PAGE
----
TOWN OF PERRY — Drive by the Hauge Log Church here and it's hard to imagine that the nondescript white building might soon be tugging at the hearts — and wallets — of Norwegians all over the world.
That includes Norway's King Harald and Queen Sonja.
But the tiny church built by Norwegian settlers in southwestern Dane County in 1852 has been the centerpiece of a long court battle that could put the town of Perry on the hook for more than $1 million if two verdicts aren't overturned by the state Court of Appeals.
Among the contingency plans the town has developed involves contacting wealthy Norwegians around the world — including the royal family — and asking for financial aid.
"We are defending a real piece of culture that has been declared a place of historic significance by the nation, the state, the county and the town of Perry," town Chairman Patrick Downing said. "I think it's a reasonable thing to do."
Many Perry residents worry they'll be asked to foot the bill from the lawsuits that stemmed from the town's extraordinary measures to protect the church.
The Hauge ("HOW-ghee") church was built on a hilltop with spectacular views by disciples of Hans Nielsen Hauge, a lay Lutheran preacher persecuted by the established church of Norway in the early 18th century because he sought more informal worship that took power from the preachers and gave it to the congregation. Hauge's ideas flourished in rural areas like mid-1800s Wisconsin where there were fewer preachers.
The trouble for the town began in 2000 when it learned that David Gehl, who owns land next to the church, planned to build a home and barn that officials feared would block most of the views from the church.
The town blocked Gehl from building and eventually used eminent domain to acquire 13 acres of his land as part of a buffer zone around the church.
All told, 14 lawsuits have been filed during the land feud. A judge ruled for Gehl in two of them, including an eminent domain claim, and awarded him $730,107, more than half of which is for attorney fees.
The state Court of Appeals is expected to rule on the case sometime this year. If it upholds both verdicts, the town will owe more than $900,000 because of interest accrued since the initial verdicts. That number will grow to at least $1 million — or $1,366 for each of the town's 732 residents — if the court also orders the town to pay Gehl's attorney fees since the initial verdict.
Either way, such a judgment would be a big hit for a town whose 2011 budget was about $450,000. No matter what the courts decide, the town still will own the buffer zone it created around the church.
Considering fundraising options
Concerned residents filled the town hall last month seeking answers to how the town will pay the court judgments if the appeals are upheld.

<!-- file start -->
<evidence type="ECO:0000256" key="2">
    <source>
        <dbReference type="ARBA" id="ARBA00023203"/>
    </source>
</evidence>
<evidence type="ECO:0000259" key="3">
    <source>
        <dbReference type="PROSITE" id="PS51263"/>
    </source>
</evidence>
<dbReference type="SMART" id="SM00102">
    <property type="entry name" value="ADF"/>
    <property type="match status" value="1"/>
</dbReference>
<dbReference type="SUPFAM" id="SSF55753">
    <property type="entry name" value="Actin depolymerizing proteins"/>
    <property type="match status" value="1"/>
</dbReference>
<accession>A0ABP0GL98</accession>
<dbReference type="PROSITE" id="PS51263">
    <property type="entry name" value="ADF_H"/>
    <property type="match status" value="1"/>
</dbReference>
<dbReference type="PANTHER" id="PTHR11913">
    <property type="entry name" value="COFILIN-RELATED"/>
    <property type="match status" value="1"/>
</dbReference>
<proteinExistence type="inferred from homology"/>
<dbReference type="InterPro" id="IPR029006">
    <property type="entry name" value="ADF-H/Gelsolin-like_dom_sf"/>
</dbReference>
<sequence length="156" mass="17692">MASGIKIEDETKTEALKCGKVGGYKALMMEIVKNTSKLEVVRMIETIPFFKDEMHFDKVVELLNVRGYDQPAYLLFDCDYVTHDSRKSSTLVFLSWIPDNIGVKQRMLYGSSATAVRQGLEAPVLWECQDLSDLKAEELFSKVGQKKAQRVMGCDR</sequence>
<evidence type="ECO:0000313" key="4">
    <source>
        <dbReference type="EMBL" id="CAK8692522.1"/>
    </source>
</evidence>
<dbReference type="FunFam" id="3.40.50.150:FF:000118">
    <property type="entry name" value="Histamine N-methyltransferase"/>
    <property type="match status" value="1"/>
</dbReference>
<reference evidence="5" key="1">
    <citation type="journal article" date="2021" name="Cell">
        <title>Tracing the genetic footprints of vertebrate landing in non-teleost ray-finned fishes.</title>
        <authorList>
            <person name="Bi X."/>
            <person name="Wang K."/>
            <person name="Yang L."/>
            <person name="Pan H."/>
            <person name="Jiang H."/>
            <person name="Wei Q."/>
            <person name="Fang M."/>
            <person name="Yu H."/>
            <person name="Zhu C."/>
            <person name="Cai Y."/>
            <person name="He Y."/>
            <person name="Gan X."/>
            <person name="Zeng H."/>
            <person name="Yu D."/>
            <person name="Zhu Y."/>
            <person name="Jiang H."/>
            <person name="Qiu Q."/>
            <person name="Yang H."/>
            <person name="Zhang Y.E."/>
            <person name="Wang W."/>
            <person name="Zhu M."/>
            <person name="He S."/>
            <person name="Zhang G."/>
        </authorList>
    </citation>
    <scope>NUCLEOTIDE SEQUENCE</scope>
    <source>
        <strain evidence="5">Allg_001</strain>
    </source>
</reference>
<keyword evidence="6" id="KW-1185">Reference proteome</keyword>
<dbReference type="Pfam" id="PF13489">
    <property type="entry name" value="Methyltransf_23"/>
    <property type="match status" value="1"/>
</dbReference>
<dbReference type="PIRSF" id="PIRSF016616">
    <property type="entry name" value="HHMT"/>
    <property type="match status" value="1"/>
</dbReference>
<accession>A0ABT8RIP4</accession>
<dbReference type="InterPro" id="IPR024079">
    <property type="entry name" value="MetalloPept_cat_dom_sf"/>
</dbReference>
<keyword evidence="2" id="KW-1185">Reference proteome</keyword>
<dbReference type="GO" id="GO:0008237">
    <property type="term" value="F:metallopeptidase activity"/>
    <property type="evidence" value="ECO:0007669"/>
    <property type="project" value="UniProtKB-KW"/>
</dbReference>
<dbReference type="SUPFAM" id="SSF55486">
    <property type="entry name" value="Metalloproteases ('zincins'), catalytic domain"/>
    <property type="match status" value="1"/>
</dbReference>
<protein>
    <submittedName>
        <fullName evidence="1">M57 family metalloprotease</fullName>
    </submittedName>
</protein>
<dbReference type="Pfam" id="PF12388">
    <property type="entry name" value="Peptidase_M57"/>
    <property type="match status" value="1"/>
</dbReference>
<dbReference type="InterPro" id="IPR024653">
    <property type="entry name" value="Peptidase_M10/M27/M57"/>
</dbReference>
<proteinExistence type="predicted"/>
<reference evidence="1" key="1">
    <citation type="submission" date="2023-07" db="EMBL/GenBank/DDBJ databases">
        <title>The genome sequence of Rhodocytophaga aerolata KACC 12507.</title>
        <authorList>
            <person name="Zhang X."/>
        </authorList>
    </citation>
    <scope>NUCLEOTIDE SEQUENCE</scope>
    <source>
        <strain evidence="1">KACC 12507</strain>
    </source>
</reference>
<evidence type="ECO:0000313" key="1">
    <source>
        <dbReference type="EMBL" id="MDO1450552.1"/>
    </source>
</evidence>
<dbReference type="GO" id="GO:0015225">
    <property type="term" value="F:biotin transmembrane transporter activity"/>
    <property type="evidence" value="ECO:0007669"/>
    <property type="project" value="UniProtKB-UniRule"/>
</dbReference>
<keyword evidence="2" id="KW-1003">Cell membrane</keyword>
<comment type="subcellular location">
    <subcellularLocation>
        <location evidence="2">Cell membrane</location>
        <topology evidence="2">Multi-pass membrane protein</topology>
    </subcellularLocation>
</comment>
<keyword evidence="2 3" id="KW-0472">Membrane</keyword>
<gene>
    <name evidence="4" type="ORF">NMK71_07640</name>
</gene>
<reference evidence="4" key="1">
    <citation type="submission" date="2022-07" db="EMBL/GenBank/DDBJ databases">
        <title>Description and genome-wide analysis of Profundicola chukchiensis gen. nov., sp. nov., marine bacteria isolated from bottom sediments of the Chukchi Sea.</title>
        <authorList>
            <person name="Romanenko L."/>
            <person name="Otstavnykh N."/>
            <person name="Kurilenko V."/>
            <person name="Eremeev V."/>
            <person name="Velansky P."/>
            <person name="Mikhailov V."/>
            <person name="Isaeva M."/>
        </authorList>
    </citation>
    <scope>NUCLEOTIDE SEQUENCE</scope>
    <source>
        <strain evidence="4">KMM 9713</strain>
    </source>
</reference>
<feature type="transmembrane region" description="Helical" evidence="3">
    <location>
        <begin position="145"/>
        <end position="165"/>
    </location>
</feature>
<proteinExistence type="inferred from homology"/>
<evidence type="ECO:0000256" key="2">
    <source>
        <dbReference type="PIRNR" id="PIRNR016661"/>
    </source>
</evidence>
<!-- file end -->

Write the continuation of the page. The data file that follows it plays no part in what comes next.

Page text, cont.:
Since then, Downing said, officials are considering 65 to 70 fundraising options, including auctions and reaching out for help from Norwegian heritage organizations and Norwegian sister cities to Wisconsin cities.
But Downing says his favorite plan entails calling on rich and powerful Norwegians to help preserve a piece of Norwegian heritage in America.
"I fully expect that if we should end up having to pay what is an unreasonable and unwarranted jury verdict, it won't fall on the town taxpayers," Downing said boldly.
Dee Grimsrud, the president of Madison's Idun Lodge-Sons of Norway and a member of the Hauge Preservation Association, thinks Norwegians will open their wallets to help.
"It's an important part of history that shouldn't be overlooked or neglected and should be taken care of and protected," Grimsrud said.
"I think Norwegians around the world would be appalled if they knew about this," she added.
So far, nobody is stepping up to pledge any cash. Emails seeking comment from Norway's royal family, the U.S. Embassy in Norway and the Norwegian embassy in Washington were not answered.
Professor Frankie Shackelford, an expert on Norwegian language and culture at Augsburg College in Minneapolis, isn't so sure the town's problem will attract much sympathy from outsiders.
"I can hardly imagine a rich Norwegian wanting to pay for a buffer space around a church that is already historic and isn't going anywhere. What that amounts to is giving a subsidy to the town of Perry," Shackelford said.
Both the 69-year-old Gehl and town officials say they are tired of the lawsuits. The Norwegian word to describe both parties in this courtroom drama might be "stabukk": someone who is as stubborn as a goat.
If the appeal is overturned, the case will go back to trial. If the appeal is upheld, Downing hasn't ruled out taking it to the state Supreme Court.
Gehl, who said he has spent well over $1 million in attorney fees, believes both sides will end up losing.
"It's one of these things where there's no way you can win," he said. "They can't win, I can't win."